Headache

A headache is pain anywhere in the region of the head or upper neck. According to the National Headache Foundation, more than 15% of people suffer from chronic, recurring headache.

A headache is pain anywhere in the region of the head or upper neck. According to the National Headache Foundation, more than 15% of people suffer from chronic, recurring headache. Approximately 90% of people will suffer from at least one headache in their lifetime (See reference 1).
About 20% of children and adolescents also have significant headaches. In fact, headaches are the most common cause of absenteeism from work and school.

There are a number of different classification systems for headaches; the best recognized is that of the International Headache Society. The most common types of headache are “primary headaches”, such as tension-type headache and migraine. Most headaches are NOT caused by any serious underlying problem.

What causes headaches?

The brain tissue itself is not sensitive to pain because it lacks pain receptors. Rather, the pain is caused by irritation of the pain-sensitive structures around the brain. Tissues around the brain that have pain-sensitive structures and can be responsible for headaches are the cranium (the skull bone), muscles, nerves, arteries and veins, connective tissues, eyes, ears, sinuses and mucous membranes.

How can headaches be treated?

The best treatment approach for headaches is dependent upon the type of headache a person is suffering from. The International Headache Society has differentiated over 100 different types of headaches, so correct diagnosis can sometimes be difficult. Most headaches are tension-type or migraine headaches, or are secondary to muscle or joint irritation in the neck (cervicogenic-type headaches). Fortunately for headache sufferers, these types of headaches are usually not dangerous and can often be treated.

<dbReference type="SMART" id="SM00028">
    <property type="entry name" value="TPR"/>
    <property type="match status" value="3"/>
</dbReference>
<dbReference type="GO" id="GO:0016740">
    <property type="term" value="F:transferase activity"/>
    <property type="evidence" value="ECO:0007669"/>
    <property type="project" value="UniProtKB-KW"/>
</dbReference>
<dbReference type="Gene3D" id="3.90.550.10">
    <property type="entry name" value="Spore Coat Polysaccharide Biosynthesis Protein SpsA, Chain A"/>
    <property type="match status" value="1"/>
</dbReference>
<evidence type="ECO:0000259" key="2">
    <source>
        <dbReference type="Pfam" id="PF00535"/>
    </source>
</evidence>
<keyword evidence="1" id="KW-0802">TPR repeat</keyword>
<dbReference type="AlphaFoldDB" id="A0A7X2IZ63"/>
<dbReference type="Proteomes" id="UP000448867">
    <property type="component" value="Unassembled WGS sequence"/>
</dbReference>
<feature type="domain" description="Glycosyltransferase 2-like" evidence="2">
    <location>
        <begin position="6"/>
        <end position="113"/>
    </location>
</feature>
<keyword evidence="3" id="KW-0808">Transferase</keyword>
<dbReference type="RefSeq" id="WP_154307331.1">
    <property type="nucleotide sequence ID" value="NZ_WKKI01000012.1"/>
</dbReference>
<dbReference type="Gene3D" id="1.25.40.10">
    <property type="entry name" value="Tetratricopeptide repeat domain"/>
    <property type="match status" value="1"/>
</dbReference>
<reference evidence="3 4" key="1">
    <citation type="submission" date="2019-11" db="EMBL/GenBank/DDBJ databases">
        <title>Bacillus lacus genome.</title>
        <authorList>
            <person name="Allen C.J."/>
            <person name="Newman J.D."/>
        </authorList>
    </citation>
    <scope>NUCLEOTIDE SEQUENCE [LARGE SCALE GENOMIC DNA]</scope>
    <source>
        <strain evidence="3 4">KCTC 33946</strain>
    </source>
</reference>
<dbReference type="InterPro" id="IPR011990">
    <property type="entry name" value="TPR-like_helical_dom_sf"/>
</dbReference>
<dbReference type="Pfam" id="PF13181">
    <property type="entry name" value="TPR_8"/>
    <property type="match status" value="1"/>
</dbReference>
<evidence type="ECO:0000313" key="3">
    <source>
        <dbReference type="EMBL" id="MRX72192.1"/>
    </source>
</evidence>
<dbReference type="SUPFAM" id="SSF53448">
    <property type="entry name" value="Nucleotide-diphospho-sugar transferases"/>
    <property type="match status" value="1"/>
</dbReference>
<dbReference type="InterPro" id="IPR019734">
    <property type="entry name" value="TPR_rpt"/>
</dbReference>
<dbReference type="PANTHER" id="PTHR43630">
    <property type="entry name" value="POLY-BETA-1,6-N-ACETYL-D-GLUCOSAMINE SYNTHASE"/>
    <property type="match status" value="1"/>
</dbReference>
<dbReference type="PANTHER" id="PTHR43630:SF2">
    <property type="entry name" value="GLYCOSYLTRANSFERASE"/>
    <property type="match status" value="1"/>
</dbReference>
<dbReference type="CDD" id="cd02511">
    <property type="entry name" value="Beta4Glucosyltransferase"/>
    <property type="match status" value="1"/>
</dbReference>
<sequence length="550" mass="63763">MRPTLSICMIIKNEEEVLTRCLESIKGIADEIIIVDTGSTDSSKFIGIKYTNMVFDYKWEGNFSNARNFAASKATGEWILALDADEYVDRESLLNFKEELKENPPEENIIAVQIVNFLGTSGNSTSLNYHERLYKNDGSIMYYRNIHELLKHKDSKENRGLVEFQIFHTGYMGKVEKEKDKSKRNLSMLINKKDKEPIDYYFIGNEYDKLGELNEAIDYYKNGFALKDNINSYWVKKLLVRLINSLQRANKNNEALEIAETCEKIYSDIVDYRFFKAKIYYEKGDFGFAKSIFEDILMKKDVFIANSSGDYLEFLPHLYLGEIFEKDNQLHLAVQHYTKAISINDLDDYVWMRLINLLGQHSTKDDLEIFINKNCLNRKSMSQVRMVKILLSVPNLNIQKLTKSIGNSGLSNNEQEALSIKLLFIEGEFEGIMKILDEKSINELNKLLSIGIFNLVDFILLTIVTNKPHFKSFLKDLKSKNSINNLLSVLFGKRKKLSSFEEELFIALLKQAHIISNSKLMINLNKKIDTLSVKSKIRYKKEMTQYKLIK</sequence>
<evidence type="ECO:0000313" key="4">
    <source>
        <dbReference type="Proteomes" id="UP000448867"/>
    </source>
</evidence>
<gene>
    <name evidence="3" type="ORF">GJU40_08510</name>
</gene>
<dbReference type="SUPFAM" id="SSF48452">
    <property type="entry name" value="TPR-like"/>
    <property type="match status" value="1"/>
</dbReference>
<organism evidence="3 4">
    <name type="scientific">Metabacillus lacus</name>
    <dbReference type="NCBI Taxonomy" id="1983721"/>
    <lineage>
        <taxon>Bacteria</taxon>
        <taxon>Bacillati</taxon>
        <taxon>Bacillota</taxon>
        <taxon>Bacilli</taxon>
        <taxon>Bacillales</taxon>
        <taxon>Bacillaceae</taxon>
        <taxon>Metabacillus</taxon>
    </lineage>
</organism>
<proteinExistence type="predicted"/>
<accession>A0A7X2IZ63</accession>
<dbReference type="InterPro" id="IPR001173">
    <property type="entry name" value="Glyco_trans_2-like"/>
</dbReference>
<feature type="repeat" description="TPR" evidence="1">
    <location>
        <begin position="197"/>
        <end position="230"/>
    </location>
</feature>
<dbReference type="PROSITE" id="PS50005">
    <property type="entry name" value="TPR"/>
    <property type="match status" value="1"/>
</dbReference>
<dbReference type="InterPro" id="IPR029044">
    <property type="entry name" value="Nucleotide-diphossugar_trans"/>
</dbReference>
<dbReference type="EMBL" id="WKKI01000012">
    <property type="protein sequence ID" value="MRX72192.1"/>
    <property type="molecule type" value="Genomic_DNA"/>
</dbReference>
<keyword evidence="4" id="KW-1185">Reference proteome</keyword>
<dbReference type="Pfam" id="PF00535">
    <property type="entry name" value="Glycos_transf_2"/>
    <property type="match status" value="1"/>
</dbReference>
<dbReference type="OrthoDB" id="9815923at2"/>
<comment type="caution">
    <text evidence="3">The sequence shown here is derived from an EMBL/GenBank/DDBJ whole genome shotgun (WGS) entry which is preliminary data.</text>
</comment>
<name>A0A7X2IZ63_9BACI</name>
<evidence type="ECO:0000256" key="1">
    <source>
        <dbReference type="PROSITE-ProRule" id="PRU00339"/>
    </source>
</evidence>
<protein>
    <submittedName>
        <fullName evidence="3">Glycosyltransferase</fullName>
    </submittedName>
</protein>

What does the research say?

A 2011 review found that manipulation, exercise, massage and relaxation might be as effective as some commonly used medications for the prevention of migraine headaches (See reference 2). For headaches that are caused by joint or muscle irritation in the neck (cervicogenic headache), manual therapies can be an effective treatment (See reference 3).

What about medications or surgery?

Medication – Medications, such as analgesics, are often first-line approaches to dealing with an acute headache. For many headache sufferers who only experience periodic headaches, medications are often enough. However, for those who are experiencing frequent, recurrent headaches and are hesitant to take the quantity of medication required to control those headaches (due to the risk of side-effects) manual therapy, massage and acupuncture can offer an effective alternative.

References

1. Rasmussen BK, Jensen R, Schroll M, Olesen J. Epidemiology of headache in a general population–a prevalence study. J Clin Epidemiol. 1991;44(11):1147-57.

2. Chaibi A, Tuchin PJ, Russell MB. Manual therapies for migraine: a systematic review. J Headache Pain. 2011 Apr;12(2):127-33.

3. Chaibi A, Russell MB. Manual therapies for cervicogenic headache: a systematic review. J Headache Pain. 2012 Mar 30.

4. Linde K, Allais G, Brinkhaus B, Manheimer E, Vickers A, White AR. Acupuncture for tension-type headache. Cochrane Database Syst Rev. 2009 Jan 21;(1):CD007587.